When Cornelia Smith joined the military, her family was critical of her choice. Her brother was in the service, but her mother believed that she, as a woman, should settle down, get married and have children. That was not the life Smith had in mind. She wanted to make a difference for women and hopefully open doors for more women down the road. Smith believes that in life, it is essential to pursue something you are good at and enjoy doing.
Smith joined the Army in 1969, serving on active duty until 1972. In 1973, she joined the Reserve and returned to active duty the following year. Smith attended signal school in Fort Gordon, Georgia, and was among the first group of women to graduate from military police school.
Smith served as a recruiter in the Reserve. Known by her nickname, “Sarge,” she said she believes the military taught her the importance of perseverance and good leadership. In her view, a leader should never ask anyone to do something they are not willing to do themselves.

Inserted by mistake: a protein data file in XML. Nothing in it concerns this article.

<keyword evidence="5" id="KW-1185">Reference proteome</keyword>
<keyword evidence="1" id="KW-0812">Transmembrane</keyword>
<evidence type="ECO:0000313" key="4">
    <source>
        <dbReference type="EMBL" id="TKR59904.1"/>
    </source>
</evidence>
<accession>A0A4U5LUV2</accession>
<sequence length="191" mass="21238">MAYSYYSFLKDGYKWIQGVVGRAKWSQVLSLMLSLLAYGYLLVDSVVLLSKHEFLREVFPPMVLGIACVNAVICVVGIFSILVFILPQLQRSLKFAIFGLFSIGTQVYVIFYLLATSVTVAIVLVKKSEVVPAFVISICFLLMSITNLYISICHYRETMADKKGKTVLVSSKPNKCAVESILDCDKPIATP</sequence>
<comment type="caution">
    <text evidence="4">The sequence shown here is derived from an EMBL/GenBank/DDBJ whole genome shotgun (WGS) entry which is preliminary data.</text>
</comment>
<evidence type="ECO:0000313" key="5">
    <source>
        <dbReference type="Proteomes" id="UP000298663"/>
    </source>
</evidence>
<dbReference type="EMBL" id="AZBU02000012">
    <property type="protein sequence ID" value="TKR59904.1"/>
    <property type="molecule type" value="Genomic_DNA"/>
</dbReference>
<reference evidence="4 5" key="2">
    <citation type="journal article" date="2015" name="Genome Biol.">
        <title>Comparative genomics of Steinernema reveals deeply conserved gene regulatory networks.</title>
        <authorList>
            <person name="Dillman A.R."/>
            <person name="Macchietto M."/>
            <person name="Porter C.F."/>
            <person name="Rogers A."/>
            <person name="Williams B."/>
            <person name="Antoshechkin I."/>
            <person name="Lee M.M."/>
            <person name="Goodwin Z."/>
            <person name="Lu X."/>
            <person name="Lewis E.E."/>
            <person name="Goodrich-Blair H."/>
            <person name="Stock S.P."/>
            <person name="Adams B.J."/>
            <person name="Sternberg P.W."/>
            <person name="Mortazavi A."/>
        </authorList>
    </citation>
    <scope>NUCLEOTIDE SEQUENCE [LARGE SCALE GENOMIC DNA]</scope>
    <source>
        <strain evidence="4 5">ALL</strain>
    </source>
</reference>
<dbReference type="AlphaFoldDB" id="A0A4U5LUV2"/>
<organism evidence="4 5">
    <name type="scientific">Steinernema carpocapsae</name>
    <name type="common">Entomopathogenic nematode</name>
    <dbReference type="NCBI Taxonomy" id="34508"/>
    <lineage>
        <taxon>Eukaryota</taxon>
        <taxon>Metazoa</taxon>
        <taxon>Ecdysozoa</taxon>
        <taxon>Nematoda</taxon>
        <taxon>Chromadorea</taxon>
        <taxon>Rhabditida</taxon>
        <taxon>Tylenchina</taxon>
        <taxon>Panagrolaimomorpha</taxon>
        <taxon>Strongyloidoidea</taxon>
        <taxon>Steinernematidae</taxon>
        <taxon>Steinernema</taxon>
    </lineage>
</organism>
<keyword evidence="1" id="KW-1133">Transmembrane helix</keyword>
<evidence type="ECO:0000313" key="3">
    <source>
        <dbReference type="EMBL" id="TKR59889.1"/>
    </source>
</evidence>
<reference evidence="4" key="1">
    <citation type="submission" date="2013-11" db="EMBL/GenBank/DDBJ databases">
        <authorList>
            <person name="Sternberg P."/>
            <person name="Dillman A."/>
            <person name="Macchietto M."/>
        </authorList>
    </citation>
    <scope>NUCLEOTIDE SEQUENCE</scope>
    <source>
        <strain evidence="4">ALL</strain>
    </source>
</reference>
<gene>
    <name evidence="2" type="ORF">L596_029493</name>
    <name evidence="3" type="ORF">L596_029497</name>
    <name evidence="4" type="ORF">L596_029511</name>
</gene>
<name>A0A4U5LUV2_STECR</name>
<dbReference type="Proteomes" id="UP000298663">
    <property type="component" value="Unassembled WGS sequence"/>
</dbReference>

While stationed at Fort Gordon in 1974, she walked past a home that was on fire. Her instincts kicked in and she ran into the home and saved the family. She did not receive any awards for her courage, but she said, “When the fire chief and family said thank you, that was more rewarding than any medal.”
In 1975, Smith went to drill sergeant school. Unfortunately, an injury led to a medical discharge in 1976.
Smith resides at the Community Living Center at the Northern Arizona Veterans Affairs Health Care System and has been there since 2016. She tries to attend all of the events and activities that the Veterans Affairs offers and encourages her fellow Veterans to do the same. Smith is interested in art and participates in free art classes for Veterans. She is legally blind in her left eye, has some hearing loss and has multiple sclerosis, but that has not slowed her down. Smith participates in the National Creative Arts Festival each year and has placed first and second.
“Sarge never ceases to amaze both Veterans and staff with her beautiful artwork,” said Hayley Park, music therapist in recreation therapy for the Northern Arizona Veterans Affairs Health Care System. “She makes items like jewelry and leather purses, and does paintings and drawings. Sarge also enjoys playing bingo and always has an interesting story or funny joke to tell.”
Smith is an advocate for women Veterans and she loves sharing military stories and being a good listener.
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Graphic artist: Grace Yang